3) Most people think that *doggie time* is once baby is napping, but it's better to have dog get attention when baby is present. That way the dog associates the baby with good things. If the dog plays whenever the baby isn't around, and when the baby is around dog gets no attention, the baby is not such a wonderful being in the dog's opinion.

4) Have "zones" in the home. A dog zone and a baby zone. These are places the dog can be safe from the baby and the baby can be safe from the dog. You can use barriers to create these zones, or crates, or doors.


The vet said she cringes when she sees parents bragging on how good the dog is with the baby, and the following signs are happening:

1) The whites of the dogs eyes can be seen (like a horse, this is anxiety and fear)
2) The dog is looking away from the baby
3) The tail is wagging and the dog is licking lips or yawning or panting
4) Dog is moving slowly
5) Dog is freezing (after *flight* and *freezing* comes *fight*)
6) The baby/toddler is LYING ON TOP OF THE DOG, or trying to ride the dog. The dog is then trapped. If you cut off the escape route, you give take away the option to flee (after *flight* and *freezing* comes *fight*).
7) The toddler is pulling the dog's tail or scruff of the neck (you must teach "gentle touch") as soon as the baby can reach out.

The vet said she often saw these signs and the parents were completely oblivious. She felt sorry for the dogs, because this is the way the dog communicates and he is not being heard. How many times a day, an hour sometimes, does a dog have to turn away from a toddler... before he reaches his limit and growls or bites? And then the dog is put to sleep and it was not his fault, it was the parents fault. That Golden Retriever (above) comes to mind... after 13 years of being a gentle, loyal family member, he acted instinctively, in pain and terror. The parents did not protect him. They failed at their job. And they punished the dog for their negligence.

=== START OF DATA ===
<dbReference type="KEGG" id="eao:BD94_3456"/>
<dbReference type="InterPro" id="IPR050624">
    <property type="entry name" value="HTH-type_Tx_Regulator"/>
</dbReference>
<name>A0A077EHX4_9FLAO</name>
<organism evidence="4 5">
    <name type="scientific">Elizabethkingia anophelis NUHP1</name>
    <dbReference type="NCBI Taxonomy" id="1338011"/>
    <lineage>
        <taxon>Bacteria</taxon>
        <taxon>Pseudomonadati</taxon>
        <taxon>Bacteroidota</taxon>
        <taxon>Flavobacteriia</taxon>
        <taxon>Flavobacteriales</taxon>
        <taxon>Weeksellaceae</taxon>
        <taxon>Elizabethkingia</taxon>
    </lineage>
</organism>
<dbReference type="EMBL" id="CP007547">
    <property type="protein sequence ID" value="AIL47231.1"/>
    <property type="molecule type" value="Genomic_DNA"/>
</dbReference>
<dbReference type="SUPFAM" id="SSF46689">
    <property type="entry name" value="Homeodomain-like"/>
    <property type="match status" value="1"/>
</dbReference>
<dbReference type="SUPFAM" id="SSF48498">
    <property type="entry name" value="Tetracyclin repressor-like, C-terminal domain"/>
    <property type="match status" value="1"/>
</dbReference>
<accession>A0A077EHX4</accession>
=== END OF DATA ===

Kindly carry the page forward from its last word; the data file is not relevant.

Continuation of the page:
Here is an example of the whites of their eyes being shown:
Even here where the dog is not fully trapped, his body language is fearful. The child is lying half on him. Don't let your kids do this!

Here is a dog turning away. Now he could obviously get away if he tried hard enough, but the dog may not feel like he is "allowed" to escape. The child has his neck over the dog's neck, signaling superiority over him:

So listen to your dog's body language! Allow them a safe retreat where your toddler cannot reach them. Keep them well exercised, and keep their minds busy (I recently bought the Busy Buddy Kibble Nibble and the Premier Twist and Treat which they all love.)

Much more info can be found at the Dogs and Storks website.

Another helpful website is and

I hope all your pets and kids end up growing up peacefully together, sharing and caring and teaching each other important lessons on life - (like where to find fresh water is an important one!)

Does anyone else have any tips to share? How's it going with your kids and dogs?

1 comment:

ShannonC said...

The top picture is one in a series of pix. The dog is "marking" the animal with his scent. (better technique than peeing on him). This is itself is not a scary behavior. The child is new to the family and the dog could be being protective to other animals by letting them know to whom the baby belongs. Combined with other behaviors.. "who the baby belongs" could take on a different meaning...